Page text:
Hardly any museum in Berlin is as controversial as the Jewish Museum - and none has been criticized by the Jewish community (and others) more than Berlin's Jewish Museum. This is, by the way, not our opinion, but a factual observation: Even the Jewish community's commissioner against Antisemitism expressed deep concerns about the Jewish Museum, and while not all the Jews" think alike, many have issues with the institution that pretends to offer some kind of representation of the Jewish community.

So why do Jews find the museum offensive?

To begin with, there's the name issue: The Jewish Museum" in Berlin is actually not a Jewish institution, but a German institution about Jews. In legal terms, the museum is a foundation funded by the federal government of Germany, completely unrelated to actual Jewish communities. 

Unlike other Jewish museums (e. g. the one on NYC's 5th ave.), Berlin's Jewish museum doesn't focus primarily on art, but on history and politics. By doing so, it purposefully creates and propagates a parallel narrative" about Jews and Jewish identity - a narrative that doesn't represent the local Jewish community and sometimes completely contradicts it, especially in political terms. By calling itself a Jewish museum" and by pretending to be a Jewish institution, many people are misled to believe the museum can or may speak on behalf of the Jewish community. Yet is it really up to a German institution to make claims about Jews?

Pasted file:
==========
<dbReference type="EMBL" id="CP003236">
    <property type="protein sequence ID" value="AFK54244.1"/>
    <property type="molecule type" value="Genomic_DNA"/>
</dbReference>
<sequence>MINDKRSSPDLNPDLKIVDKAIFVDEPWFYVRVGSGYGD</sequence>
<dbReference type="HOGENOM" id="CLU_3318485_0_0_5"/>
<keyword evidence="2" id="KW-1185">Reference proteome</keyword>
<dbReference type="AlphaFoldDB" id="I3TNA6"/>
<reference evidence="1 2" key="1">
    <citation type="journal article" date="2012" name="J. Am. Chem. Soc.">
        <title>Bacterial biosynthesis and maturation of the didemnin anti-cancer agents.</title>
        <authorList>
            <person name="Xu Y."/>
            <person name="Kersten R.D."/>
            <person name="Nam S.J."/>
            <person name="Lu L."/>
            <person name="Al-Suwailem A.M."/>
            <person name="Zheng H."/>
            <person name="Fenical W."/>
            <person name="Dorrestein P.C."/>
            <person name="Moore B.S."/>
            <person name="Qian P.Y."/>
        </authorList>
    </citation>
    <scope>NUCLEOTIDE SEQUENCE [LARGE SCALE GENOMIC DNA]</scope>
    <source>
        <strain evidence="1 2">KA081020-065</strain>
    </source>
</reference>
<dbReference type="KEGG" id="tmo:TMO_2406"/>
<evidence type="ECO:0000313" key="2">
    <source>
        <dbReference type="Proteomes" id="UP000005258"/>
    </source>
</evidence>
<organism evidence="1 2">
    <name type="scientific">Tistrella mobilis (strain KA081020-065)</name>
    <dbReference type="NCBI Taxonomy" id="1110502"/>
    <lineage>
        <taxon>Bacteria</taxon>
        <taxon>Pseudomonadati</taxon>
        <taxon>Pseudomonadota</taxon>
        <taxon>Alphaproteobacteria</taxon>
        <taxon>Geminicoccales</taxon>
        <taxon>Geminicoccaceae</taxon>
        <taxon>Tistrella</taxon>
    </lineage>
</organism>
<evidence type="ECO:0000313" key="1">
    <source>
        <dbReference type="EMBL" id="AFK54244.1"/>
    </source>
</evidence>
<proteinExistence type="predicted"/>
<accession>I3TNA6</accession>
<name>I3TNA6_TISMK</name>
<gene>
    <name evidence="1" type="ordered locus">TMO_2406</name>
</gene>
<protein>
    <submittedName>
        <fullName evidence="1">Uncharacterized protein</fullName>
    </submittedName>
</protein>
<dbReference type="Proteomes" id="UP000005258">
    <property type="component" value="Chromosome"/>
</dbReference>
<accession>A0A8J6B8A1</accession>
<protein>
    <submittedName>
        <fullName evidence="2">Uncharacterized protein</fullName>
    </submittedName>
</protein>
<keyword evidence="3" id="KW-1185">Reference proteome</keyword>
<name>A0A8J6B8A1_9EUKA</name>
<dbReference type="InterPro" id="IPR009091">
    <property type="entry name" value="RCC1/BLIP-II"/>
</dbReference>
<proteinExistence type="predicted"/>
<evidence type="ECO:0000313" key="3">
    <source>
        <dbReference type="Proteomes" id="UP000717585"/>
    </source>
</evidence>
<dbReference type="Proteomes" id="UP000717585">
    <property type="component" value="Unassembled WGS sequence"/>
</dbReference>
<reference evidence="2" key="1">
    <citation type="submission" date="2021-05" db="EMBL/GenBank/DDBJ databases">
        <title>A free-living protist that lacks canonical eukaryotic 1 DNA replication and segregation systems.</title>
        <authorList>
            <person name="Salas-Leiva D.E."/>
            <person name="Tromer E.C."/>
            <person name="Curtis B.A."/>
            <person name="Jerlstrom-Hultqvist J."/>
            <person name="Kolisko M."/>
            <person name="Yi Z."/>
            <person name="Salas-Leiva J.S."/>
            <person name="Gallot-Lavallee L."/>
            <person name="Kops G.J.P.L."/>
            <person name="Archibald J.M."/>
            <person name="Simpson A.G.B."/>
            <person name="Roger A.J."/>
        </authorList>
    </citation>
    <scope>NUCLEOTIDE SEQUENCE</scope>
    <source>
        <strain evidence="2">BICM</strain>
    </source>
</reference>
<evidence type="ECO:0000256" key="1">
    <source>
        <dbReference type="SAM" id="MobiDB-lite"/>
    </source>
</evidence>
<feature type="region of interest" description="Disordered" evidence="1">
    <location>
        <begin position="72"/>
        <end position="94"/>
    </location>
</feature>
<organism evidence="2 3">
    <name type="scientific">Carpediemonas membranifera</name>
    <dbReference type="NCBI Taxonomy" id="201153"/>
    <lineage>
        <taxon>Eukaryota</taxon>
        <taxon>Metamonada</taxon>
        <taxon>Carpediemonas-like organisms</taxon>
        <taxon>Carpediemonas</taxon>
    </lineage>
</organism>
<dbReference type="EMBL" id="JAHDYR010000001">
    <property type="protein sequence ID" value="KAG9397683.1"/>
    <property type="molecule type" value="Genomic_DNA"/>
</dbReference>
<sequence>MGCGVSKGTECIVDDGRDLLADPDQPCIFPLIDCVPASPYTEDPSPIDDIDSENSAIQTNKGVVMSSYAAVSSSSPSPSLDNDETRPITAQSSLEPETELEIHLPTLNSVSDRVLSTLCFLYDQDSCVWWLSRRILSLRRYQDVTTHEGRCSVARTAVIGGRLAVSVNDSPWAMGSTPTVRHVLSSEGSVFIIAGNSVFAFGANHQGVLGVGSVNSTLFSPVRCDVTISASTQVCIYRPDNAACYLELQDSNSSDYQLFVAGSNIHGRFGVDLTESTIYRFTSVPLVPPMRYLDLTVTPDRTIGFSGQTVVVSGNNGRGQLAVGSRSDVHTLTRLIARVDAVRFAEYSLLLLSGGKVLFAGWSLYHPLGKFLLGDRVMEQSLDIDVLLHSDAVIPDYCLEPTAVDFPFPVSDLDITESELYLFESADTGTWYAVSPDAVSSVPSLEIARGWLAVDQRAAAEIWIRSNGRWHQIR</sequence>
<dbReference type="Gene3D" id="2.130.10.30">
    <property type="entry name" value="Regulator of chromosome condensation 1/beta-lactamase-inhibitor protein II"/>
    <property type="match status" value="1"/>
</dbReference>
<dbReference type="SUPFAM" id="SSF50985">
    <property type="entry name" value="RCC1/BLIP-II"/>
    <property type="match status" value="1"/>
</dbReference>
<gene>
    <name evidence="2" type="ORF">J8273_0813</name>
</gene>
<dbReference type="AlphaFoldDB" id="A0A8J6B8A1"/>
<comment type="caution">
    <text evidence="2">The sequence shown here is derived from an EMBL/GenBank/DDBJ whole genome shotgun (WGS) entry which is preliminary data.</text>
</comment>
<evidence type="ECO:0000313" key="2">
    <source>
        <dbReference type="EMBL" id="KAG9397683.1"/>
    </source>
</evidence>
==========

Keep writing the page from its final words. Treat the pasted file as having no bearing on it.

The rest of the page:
Then there's the symbolism embedded into Daniel Libeskind's architecture, which is a good example for such claims: As famous and thought-provoking as the architecture is, it is also used, unfortunately, to convey extremely controversial notions about the Jewish people - specifically at the very beginning of the exhibition, in the so-called Axis of Exile" and Axis of the Holocaust". While the latter focuses on places of death by listing concentration and extermination camps like Auschwitz and Treblinka, the former focuses on places of life by listing destinations of Jewish emigration like New York and Los Angeles. Although the two represent incredibly different fates, they are not portrayed as opposites, but almost as equally bad, using the very same design and font for both Auschwitz and New York, Treblinka and Los Angeles - as if it were regrettable that most Jews chose life.